Attitude Determination and Control System  

A spacecraft's attitude is its orientation in space. Spacecraft attitude analysis is divided into two fields: attitude determination and attitude control.

Attitude Determination is concerned with computing the spacecraft attitude using sensory information. The USUsat attitude determination system consists of a three axis magnetometer and CMOS cameras. The attitude determination system uses Kalman filter and a detailed model of the Earth’s magnetosphere with the three axis magnetometer measurements to determine the satellite’s orientation. The magnetometer is assisted by the CMOS cameras, which are used as star cameras.

Attitude Control deals with controlling the spacecraft to a desired attitude. The USUsat bus uses torque coils as attitude control actuators, which use the forces created by their generated magnetic field interacting with the magnetic field of the Earth to rotate the satellite. The satellite regains control of its attitude via the B-dot control law.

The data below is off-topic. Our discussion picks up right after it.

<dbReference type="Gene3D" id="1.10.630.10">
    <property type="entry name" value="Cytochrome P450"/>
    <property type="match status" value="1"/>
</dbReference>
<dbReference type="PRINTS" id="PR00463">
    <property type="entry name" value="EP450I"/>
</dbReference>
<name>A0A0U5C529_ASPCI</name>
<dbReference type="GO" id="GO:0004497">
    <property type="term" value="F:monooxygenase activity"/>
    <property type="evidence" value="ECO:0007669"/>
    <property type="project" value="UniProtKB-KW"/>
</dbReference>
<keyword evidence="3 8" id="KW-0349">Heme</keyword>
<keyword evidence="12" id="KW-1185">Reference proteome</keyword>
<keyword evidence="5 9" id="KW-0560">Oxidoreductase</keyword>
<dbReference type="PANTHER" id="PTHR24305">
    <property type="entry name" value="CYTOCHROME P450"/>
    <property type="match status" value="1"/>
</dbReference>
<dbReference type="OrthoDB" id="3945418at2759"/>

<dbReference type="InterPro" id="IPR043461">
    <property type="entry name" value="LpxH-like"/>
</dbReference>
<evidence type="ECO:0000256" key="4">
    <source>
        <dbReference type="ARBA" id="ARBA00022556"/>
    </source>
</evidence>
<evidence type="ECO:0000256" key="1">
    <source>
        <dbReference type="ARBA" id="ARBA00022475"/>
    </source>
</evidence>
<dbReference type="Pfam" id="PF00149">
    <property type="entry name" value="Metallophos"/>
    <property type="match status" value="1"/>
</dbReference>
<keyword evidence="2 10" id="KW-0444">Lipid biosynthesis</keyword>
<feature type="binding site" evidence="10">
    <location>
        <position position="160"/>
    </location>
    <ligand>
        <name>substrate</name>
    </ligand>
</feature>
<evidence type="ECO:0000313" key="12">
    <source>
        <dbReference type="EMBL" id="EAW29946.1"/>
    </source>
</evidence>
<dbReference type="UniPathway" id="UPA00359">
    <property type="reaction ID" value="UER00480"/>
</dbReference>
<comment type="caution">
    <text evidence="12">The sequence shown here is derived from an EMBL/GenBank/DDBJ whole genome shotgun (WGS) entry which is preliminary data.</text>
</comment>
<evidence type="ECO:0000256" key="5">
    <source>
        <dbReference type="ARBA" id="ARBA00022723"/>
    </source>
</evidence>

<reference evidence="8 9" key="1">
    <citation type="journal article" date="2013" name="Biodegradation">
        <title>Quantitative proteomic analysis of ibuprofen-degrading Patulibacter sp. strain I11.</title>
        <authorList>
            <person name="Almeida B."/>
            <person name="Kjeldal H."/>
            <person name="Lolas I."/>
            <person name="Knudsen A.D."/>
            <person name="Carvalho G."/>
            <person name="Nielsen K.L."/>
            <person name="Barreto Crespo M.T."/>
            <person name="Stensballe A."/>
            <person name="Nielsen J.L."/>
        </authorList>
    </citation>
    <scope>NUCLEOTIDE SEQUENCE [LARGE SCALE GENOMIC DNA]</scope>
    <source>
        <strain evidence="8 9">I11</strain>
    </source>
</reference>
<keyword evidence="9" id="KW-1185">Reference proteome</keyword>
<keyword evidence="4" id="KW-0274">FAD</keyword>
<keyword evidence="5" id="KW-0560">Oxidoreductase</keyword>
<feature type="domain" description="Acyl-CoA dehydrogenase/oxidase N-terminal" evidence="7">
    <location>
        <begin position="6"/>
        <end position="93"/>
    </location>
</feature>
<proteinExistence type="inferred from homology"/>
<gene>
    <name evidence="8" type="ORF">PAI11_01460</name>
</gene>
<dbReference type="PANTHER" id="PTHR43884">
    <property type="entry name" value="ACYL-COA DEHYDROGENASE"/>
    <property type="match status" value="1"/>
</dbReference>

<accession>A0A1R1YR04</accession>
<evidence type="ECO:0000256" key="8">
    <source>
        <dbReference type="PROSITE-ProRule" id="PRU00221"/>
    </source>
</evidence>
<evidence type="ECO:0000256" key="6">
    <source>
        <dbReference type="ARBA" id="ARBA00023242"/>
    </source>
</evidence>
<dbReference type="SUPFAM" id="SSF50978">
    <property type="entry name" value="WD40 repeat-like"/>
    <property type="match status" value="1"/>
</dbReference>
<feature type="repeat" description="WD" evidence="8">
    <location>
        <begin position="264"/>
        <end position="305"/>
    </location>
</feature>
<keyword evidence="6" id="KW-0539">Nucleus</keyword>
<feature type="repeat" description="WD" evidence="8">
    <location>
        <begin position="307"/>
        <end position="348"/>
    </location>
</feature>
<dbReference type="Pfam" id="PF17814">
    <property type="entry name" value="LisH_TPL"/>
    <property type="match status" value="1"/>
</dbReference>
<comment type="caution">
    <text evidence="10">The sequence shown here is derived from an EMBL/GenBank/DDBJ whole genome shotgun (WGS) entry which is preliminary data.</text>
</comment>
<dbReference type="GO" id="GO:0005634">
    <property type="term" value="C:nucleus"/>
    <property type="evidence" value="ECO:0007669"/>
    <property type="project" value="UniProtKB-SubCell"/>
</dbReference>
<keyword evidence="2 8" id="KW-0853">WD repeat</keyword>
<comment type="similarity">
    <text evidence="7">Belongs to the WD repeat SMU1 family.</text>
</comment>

Sequence of operations for attitude initialization:

  • Satellite is released from the canister, power system will begin to charge up until there is sufficient power to turn on various systems
  • After an initial checkout, the satellite will begin the detumble process to stabilize any spin induced by the ejection phase (B-dot Law)
  • Once stable orientation attained, first contact communication takes place

The coils allow the USUsat bus to maintain an attitude accuracy of 5°. The new TOROID mission requires an attitude accuracy of ±1°. Future developments include using momentum biased attitude stabilization. Reaction wheel will be used in addition to the magnetic torque coils.



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